Doomed Planet

Signing off on This Year’s Scapegoat

In 1985, by a series of mischances, I found myself a senior officer in a government agency in Western Australia. One of my unexpected responsibilities was the drafting of “ministerials”. It worked this way: members of the public with a beef about something would write a letter to the minister (this was before the days of email, when people wrote real letters). These were never actually read by the minister, but were intercepted by one of the ministerial staff and sent off to the relevant department, arriving in a pink manila folder. Here a public servant drafted a reply and returned the draft to the ministerial office where (if the minister’s political adviser approved)  it would be typed up as a “final” on ministerial letterhead and put before the minister for signing. Experienced ministers would not even read them before scrawling their signature.

The process was simplified by the fact that the public service had long been drilled in the three immutable rules of drafting a ministerial. First, never admit the minister was wrong or had made an error; second, never commit the minister to doing anything; and third, if there was no possible way of denying that something had gone wrong, find a scapegoat.

Interestingly this ‘Ministerials Formula’ applied irrespective of which party was in power or who was the minister. Oppositions who sneered at it, and condemned public servants as political lapdogs, would instantly adopt the traditional approach the moment they came to power.

I was thinking about this when considering the current Royal Commission and the independent inquiries being carried out by the NSW and Victorian governments into the 2019/20 bushfires.  The submissions to these inquiries will fall into two main categories (well, there will be a third category, the nutters, but I will ignore them). On the one hand, there will be those recommending significant changes to the way we prepare for, and deal with bushfires. These will identify the serious flaws in governance, policy, strategy and land management whose consequence is recurring bushfire disasters, and they will suggest a new approach. On the other hand, there will be submissions from those who will feel threatened by change and advocate for the status quo. They will fall back on the ‘Ministerials Formula’: (i) admit no errors; (ii) make no commitments; and (iii) find a scapegoat.

The Big Scapegoat this time, the Ultimate Excuse,  will be climate change.  “We did all we could, we were heroes, but we were beaten by unprecedented weather resulting from climate change” is  a refrain that will be repeated ad nauseam by premiers, ministers, senior bureaucrats and green fire chiefs, i.e., anyone concerned that incompetence might be exposed. It will be parroted back by journalists and political commentators who will be looking for something to carry on about now that the C-19 panic is fading.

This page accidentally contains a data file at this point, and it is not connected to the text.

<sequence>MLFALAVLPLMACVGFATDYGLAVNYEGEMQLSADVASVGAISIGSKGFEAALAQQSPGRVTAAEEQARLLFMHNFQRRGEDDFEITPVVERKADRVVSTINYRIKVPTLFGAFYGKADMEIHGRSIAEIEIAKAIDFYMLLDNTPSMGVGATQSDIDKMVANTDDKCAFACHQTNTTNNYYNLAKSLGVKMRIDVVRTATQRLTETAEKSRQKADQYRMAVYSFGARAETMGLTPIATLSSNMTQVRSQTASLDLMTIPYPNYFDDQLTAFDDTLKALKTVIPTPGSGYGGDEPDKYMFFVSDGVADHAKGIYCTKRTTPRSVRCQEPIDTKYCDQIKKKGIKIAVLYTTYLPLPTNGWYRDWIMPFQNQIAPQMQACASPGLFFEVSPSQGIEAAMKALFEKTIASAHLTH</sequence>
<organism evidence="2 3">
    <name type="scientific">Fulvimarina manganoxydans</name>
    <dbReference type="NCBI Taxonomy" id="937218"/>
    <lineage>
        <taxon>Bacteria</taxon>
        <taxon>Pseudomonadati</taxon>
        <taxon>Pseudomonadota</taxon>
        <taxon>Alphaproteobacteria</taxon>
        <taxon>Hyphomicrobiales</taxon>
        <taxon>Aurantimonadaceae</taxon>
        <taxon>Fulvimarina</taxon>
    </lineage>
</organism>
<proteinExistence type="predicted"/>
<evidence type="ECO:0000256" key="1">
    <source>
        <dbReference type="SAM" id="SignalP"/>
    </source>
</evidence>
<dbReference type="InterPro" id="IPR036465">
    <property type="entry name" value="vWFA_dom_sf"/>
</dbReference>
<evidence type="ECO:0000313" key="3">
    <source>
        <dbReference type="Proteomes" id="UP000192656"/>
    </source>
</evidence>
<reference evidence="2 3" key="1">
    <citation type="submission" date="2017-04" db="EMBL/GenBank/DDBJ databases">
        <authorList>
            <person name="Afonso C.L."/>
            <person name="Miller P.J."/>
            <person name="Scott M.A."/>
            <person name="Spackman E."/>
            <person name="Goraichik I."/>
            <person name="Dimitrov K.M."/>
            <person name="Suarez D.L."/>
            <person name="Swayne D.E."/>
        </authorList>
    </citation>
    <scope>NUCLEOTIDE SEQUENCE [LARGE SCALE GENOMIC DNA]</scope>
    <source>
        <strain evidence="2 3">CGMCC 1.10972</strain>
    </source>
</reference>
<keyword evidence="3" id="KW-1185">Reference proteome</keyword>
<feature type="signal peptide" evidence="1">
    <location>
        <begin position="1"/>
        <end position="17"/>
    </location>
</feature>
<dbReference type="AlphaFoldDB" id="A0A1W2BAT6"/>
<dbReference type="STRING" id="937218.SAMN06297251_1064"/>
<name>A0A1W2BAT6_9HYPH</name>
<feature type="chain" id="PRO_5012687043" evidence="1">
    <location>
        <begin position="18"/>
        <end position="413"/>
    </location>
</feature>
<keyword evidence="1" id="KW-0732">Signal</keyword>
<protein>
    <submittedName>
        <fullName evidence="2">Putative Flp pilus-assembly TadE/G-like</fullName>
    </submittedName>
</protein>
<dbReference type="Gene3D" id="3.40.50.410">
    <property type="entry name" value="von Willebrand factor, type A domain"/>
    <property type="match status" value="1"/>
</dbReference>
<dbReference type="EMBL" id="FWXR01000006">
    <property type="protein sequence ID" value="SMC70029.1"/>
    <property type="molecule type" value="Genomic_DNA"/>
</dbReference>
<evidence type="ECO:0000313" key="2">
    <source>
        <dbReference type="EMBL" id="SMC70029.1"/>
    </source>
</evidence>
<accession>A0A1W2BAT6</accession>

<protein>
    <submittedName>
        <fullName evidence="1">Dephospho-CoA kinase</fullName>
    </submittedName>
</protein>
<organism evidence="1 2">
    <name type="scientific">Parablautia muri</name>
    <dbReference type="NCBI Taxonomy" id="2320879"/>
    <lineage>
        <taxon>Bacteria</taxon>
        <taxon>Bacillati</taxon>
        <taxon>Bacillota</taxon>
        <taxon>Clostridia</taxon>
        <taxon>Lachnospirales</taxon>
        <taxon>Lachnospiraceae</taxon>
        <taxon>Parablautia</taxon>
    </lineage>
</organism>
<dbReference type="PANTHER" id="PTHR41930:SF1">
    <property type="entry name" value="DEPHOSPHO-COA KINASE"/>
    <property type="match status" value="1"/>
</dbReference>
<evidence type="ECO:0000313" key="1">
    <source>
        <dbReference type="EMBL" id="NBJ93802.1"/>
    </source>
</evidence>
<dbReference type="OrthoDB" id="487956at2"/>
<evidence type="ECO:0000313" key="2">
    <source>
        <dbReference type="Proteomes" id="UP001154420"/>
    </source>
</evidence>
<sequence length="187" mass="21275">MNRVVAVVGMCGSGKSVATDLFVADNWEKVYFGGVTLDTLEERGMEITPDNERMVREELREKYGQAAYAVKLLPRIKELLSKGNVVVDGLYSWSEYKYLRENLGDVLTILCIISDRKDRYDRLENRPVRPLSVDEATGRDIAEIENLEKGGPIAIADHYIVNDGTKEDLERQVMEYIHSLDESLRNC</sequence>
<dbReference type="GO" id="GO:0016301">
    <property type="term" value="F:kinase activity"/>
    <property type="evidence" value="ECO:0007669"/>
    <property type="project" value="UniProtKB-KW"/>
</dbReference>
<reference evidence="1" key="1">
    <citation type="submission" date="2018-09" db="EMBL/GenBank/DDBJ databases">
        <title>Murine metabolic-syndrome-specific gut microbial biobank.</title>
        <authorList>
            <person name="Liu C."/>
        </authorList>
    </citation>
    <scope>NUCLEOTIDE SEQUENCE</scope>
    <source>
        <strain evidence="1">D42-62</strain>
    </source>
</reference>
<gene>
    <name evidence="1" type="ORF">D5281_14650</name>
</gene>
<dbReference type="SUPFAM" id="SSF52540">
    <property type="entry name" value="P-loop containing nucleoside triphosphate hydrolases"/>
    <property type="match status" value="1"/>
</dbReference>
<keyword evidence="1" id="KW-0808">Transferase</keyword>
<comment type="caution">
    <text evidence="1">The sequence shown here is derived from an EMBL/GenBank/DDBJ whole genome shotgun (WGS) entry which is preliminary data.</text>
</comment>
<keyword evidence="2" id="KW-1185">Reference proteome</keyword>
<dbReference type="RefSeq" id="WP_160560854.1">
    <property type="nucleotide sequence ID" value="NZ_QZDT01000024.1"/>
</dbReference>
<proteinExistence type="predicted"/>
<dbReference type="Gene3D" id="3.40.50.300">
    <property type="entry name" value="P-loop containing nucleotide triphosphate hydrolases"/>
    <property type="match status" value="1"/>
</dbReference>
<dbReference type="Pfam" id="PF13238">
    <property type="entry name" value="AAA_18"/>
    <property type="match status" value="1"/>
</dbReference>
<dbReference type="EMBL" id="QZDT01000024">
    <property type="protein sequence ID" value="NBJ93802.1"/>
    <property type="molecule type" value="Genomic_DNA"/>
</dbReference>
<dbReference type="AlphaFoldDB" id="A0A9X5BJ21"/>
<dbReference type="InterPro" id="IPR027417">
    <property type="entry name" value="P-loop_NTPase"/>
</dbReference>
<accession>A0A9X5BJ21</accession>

I have no faith in either the NSW or Victorian state government’s internal inquiries. For one thing, they are inquiring into themselves, and this will inevitably be done with a benign and forgiving eye. For another, no government can afford to admit to having been incompetent. Apart from political damage, it would have immediate legal consequences, with calls for compensation. I have already heard rumblings of class actions, and of law firms sharpening their litigation quills, and they would rub their hands over any findings, let alone admissions, of flawed governance. It won’t happen.

The Royal Commission, on the other hand, might be able to take a more independent stance and identify some of the real weaknesses in Australian bushfire management. For example, they might look at the failure of political leadership, the conflicts in policy, the absence of priority-setting, the lack of investment in mitigation, the over-reliance on water bombers, the local government authorities who prevent land-owners from protecting themselves from bushfires, the mis-directed research, the planning authorities approving residential developments icapable of being defended, the national park managers who close roads and fire trails and fail to reduce fuels, the centralisation of control, the sacrifice of rural Australia, the abandonment of native fauna, and the undermining of bushfire managers by academia.

If the Royal Commission fails to identify and find solutions for these factors, but focuses instead on climate change (something that nobody can “fix” in the short term, and so obviously a scapegoat for incompetence) it will be a travesty, a disgraceful waste of money, time and energy.